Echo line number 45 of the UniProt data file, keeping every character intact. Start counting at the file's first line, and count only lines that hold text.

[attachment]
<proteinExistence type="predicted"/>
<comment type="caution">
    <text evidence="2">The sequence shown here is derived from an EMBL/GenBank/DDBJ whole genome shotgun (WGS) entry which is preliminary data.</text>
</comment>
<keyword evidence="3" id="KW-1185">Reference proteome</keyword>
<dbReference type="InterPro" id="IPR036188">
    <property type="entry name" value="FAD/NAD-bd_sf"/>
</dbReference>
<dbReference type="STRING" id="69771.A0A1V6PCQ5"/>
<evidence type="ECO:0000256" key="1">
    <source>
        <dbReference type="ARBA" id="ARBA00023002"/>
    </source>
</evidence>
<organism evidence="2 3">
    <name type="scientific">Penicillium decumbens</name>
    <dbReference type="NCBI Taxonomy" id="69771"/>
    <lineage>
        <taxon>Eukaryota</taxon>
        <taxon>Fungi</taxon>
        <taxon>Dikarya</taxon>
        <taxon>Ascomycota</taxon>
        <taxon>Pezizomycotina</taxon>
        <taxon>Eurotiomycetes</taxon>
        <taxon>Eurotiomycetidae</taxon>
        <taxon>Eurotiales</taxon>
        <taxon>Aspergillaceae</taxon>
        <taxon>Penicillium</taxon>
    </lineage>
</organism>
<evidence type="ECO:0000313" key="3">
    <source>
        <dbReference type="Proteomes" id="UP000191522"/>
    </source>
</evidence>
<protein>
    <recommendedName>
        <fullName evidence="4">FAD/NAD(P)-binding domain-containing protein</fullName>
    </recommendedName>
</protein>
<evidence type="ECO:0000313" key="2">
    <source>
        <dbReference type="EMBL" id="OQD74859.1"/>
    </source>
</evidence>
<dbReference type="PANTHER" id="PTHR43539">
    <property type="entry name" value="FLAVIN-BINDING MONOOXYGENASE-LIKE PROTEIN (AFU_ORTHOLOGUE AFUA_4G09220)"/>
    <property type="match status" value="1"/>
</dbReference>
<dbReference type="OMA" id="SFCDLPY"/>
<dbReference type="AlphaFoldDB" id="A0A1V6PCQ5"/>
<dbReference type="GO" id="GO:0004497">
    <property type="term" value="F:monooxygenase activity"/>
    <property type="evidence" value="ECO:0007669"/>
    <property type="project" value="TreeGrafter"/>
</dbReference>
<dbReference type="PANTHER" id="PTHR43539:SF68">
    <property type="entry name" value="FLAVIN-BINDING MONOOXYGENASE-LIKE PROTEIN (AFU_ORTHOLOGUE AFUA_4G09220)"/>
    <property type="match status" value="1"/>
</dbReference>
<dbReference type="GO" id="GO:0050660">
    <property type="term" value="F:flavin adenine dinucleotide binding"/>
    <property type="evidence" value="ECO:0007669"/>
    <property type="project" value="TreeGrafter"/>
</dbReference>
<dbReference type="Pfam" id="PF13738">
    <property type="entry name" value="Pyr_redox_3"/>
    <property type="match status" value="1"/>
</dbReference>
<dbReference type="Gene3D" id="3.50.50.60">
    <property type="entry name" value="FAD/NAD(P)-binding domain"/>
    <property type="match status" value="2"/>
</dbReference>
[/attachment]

</evidence>